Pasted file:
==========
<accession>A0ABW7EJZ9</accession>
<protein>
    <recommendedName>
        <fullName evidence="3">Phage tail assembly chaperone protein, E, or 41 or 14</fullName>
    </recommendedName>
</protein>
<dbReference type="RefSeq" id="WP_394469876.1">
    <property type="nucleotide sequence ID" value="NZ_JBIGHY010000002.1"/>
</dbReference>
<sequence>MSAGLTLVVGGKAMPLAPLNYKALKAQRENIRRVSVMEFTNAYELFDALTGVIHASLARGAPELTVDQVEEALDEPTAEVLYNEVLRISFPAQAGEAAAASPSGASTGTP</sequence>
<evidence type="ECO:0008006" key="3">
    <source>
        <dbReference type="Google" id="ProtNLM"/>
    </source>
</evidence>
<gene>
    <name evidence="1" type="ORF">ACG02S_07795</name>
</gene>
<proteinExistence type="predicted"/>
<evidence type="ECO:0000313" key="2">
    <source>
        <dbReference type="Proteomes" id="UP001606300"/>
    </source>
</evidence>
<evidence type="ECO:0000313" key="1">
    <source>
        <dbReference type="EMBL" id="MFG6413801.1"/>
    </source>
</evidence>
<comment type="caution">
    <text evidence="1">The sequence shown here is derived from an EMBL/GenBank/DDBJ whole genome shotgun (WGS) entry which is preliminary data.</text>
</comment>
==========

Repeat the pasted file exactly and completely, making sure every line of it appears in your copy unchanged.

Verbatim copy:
<accession>A0ABW7EJZ9</accession>
<protein>
    <recommendedName>
        <fullName evidence="3">Phage tail assembly chaperone protein, E, or 41 or 14</fullName>
    </recommendedName>
</protein>
<dbReference type="RefSeq" id="WP_394469876.1">
    <property type="nucleotide sequence ID" value="NZ_JBIGHY010000002.1"/>
</dbReference>
<sequence>MSAGLTLVVGGKAMPLAPLNYKALKAQRENIRRVSVMEFTNAYELFDALTGVIHASLARGAPELTVDQVEEALDEPTAEVLYNEVLRISFPAQAGEAAAASPSGASTGTP</sequence>
<evidence type="ECO:0008006" key="3">
    <source>
        <dbReference type="Google" id="ProtNLM"/>
    </source>
</evidence>
<gene>
    <name evidence="1" type="ORF">ACG02S_07795</name>
</gene>
<proteinExistence type="predicted"/>
<evidence type="ECO:0000313" key="2">
    <source>
        <dbReference type="Proteomes" id="UP001606300"/>
    </source>
</evidence>
<evidence type="ECO:0000313" key="1">
    <source>
        <dbReference type="EMBL" id="MFG6413801.1"/>
    </source>
</evidence>
<comment type="caution">
    <text evidence="1">The sequence shown here is derived from an EMBL/GenBank/DDBJ whole genome shotgun (WGS) entry which is preliminary data.</text>
</comment>